A completely objective tool for your hiring process
All companies, whether a large corporation or a small business, share the same concerns when it comes to hiring a new employee or promoting a current employee. Too many companies have made that dreaded mistake of hiring the right person for the wrong job or promoting an excellent employee into a position beyond his ability. We tend to hire for skills, but fire because of behavior. Using a job-fit assessment can help determine the personality traits that generate top performers and the cognitive skills that assure productivity. Individuals who are properly matched against the job requirements have higher levels of success and overall job satisfaction.
Employee selection and management processes are too often clouded by subjectivity and incomplete information to be as effective as they should be. Job-fit assessments allow you to easily and consistently measure and compare applicants with objective information that is critical in the hiring decision.
What behaviors do our Assessments include?
With each pre-employment or employee test, you will receive measures for personality dimensions and mental abilities on your candidate that will cover areas as such as:
Development of the Original Job-Fit Assessment™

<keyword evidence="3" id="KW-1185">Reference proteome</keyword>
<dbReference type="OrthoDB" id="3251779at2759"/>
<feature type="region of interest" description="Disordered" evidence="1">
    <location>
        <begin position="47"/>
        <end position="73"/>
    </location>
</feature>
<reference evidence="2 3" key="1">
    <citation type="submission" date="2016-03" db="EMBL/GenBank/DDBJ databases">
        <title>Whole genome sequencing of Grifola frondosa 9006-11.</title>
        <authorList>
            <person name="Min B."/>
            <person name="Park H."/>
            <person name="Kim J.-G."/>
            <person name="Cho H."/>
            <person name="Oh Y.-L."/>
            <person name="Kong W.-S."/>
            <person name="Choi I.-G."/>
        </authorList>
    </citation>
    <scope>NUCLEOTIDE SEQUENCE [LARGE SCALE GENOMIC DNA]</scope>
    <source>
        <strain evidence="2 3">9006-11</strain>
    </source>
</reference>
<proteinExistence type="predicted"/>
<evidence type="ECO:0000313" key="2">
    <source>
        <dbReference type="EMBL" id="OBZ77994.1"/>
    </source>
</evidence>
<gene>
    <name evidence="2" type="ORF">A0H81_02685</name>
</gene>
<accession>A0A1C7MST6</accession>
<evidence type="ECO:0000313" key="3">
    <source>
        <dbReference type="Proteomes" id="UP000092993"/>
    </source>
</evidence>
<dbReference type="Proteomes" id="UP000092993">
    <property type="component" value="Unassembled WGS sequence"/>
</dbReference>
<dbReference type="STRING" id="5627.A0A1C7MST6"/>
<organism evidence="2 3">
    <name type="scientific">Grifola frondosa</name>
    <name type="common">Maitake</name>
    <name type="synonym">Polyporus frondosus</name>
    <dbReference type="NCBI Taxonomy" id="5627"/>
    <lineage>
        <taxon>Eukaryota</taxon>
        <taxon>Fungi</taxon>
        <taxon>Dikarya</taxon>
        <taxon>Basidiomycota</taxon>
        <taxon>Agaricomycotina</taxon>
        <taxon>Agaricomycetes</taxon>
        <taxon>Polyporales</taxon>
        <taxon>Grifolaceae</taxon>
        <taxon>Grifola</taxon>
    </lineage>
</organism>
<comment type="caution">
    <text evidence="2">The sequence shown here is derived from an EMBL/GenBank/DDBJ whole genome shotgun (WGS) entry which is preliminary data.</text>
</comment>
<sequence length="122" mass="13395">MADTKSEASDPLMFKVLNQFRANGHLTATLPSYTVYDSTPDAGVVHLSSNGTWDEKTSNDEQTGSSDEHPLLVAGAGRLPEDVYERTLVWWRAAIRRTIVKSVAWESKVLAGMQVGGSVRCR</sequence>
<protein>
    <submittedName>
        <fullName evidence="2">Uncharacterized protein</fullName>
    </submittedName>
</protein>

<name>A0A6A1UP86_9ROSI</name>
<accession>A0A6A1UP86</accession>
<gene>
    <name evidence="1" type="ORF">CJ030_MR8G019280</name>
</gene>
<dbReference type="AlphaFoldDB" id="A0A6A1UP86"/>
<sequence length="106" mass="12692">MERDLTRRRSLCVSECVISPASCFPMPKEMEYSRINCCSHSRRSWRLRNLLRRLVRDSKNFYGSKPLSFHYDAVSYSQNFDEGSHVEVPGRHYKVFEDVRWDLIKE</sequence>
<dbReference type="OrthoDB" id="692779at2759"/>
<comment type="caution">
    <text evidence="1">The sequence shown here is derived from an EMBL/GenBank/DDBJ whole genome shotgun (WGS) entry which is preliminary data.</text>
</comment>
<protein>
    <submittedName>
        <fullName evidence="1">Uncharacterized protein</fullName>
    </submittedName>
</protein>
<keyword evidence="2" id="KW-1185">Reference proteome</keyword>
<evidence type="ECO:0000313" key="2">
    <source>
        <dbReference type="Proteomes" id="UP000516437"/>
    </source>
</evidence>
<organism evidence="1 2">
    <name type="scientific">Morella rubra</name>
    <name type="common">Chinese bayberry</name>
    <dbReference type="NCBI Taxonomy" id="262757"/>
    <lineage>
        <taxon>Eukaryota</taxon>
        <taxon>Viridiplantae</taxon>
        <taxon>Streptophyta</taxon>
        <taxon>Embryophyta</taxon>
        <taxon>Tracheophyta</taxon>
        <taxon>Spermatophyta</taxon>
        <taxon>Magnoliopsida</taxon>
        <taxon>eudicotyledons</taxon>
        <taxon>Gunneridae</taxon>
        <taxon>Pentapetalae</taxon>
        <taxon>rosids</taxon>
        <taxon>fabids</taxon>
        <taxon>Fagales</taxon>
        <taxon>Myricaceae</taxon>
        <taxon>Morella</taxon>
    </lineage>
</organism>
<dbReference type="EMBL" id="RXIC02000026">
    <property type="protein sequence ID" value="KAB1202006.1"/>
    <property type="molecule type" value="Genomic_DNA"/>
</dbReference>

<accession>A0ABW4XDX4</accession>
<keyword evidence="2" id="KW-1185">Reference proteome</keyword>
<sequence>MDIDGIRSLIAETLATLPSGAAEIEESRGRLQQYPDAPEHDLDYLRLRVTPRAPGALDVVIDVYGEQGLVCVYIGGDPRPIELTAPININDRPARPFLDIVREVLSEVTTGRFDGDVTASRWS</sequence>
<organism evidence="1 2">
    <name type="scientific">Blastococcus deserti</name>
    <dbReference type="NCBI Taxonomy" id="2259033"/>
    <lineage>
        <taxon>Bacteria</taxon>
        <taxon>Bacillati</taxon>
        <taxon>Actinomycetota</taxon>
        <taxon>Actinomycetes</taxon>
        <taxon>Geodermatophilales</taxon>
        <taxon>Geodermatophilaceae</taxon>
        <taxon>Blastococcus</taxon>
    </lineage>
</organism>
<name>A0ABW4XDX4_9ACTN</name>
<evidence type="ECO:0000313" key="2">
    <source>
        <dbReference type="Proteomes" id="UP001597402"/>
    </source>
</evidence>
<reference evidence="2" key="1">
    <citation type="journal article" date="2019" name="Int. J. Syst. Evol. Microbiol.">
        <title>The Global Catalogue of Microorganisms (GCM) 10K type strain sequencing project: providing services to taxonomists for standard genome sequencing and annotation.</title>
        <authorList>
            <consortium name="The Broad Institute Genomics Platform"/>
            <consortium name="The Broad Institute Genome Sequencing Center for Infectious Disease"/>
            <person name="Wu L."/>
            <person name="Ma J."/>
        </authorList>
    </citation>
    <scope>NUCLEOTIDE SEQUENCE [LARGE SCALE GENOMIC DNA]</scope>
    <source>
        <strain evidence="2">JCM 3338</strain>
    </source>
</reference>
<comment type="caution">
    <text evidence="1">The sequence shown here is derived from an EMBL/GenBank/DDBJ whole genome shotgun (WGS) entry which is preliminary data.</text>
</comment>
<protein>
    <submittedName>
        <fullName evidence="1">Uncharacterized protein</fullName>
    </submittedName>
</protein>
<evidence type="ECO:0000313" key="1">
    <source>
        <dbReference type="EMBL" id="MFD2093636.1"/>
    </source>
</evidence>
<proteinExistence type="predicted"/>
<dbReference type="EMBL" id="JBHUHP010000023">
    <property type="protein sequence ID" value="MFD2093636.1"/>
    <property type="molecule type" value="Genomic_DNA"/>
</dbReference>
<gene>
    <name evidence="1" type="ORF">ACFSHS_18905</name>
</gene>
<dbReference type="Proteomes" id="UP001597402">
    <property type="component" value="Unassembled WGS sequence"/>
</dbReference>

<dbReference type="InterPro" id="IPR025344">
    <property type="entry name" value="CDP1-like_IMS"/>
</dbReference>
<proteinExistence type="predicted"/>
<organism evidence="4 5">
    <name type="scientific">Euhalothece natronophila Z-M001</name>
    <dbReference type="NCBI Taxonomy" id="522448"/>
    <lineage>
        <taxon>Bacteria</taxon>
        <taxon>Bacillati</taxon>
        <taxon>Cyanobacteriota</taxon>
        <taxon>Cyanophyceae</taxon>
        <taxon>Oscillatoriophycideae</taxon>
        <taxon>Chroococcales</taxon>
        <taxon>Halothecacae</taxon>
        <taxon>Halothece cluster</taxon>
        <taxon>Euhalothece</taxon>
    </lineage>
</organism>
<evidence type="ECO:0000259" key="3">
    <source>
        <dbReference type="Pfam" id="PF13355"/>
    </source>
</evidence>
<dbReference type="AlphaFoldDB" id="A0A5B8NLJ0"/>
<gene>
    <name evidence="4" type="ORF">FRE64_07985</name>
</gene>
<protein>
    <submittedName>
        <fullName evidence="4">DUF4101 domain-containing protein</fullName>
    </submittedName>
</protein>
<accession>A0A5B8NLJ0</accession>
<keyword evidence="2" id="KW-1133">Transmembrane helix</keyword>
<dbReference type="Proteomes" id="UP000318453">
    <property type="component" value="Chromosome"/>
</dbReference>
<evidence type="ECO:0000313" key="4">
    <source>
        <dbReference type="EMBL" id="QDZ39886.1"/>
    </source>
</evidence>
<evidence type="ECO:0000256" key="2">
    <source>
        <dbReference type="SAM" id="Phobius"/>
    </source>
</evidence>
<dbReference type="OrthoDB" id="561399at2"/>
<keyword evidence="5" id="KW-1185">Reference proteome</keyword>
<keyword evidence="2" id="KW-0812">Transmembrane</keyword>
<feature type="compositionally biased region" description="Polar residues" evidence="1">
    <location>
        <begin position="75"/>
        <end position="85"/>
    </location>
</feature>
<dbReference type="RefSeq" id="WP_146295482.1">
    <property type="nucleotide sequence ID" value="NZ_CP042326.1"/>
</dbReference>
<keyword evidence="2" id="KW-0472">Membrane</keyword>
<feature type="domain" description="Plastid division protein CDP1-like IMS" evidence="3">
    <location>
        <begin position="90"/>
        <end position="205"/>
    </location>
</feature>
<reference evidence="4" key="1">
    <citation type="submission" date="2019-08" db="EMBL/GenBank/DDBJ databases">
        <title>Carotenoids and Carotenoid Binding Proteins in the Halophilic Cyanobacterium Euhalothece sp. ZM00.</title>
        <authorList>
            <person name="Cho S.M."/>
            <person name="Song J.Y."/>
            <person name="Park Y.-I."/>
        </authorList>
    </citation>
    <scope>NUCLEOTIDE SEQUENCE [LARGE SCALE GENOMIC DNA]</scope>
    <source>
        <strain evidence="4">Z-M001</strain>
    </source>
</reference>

The assessments provided by Hire Level have their roots in a localized personnel testing practice formed by a group of industrial psychologists in Dallas, Texas in 1957. At the time, psychologists primarily used recognized psychological tests of the day, such as Wonderlic, Thurstone, Stanford Binet, Sixteen Personality Factor (16PF), MMPI and Strong Campbell, to test people for potential leadership roles in organizations. As the years passed, clients pressed for a more economical and simple way of testing applicants. As a result, Dr. Raymond Cattell, who developed the 16PF, collaborated with other psychologists to build the first assessment in America that measures mental aptitudes critical to any job, behavioral traits that are purely job-related, and validity scales all in one instrument. Prior to its creation, there were no purely job-related tests that included all three elements. Today, the test they developed is known as the Achiever™.
The Achiever™ family of assessments has been validated in accordance with construct validity, which is the degree to which a test measures what it claims to be measure. The Achiever™ has been administered to thousands of people, along with other standardized assessments, such as the 16PF, MMPI, Wonderlic, and Stanford Binet, and through comparison, it is determined that this assessment system does indeed measure what it professes to measure.